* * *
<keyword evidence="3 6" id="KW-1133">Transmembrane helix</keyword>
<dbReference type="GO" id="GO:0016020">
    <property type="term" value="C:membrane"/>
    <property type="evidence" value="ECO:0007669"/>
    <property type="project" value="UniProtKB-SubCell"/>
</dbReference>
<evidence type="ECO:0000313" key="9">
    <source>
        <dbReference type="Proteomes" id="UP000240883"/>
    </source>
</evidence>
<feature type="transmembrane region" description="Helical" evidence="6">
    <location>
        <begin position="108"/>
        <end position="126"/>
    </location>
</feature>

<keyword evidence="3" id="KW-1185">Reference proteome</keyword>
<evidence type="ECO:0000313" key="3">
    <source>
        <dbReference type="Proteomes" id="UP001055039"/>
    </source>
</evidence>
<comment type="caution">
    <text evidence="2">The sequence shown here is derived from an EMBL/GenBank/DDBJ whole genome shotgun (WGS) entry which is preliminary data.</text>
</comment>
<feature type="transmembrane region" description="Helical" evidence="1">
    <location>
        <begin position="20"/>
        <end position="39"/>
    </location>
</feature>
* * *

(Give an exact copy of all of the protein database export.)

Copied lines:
<keyword evidence="3 6" id="KW-1133">Transmembrane helix</keyword>
<dbReference type="GO" id="GO:0016020">
    <property type="term" value="C:membrane"/>
    <property type="evidence" value="ECO:0007669"/>
    <property type="project" value="UniProtKB-SubCell"/>
</dbReference>
<evidence type="ECO:0000313" key="9">
    <source>
        <dbReference type="Proteomes" id="UP000240883"/>
    </source>
</evidence>
<feature type="transmembrane region" description="Helical" evidence="6">
    <location>
        <begin position="108"/>
        <end position="126"/>
    </location>
</feature>

<keyword evidence="3" id="KW-1185">Reference proteome</keyword>
<evidence type="ECO:0000313" key="3">
    <source>
        <dbReference type="Proteomes" id="UP001055039"/>
    </source>
</evidence>
<comment type="caution">
    <text evidence="2">The sequence shown here is derived from an EMBL/GenBank/DDBJ whole genome shotgun (WGS) entry which is preliminary data.</text>
</comment>
<feature type="transmembrane region" description="Helical" evidence="1">
    <location>
        <begin position="20"/>
        <end position="39"/>
    </location>
</feature>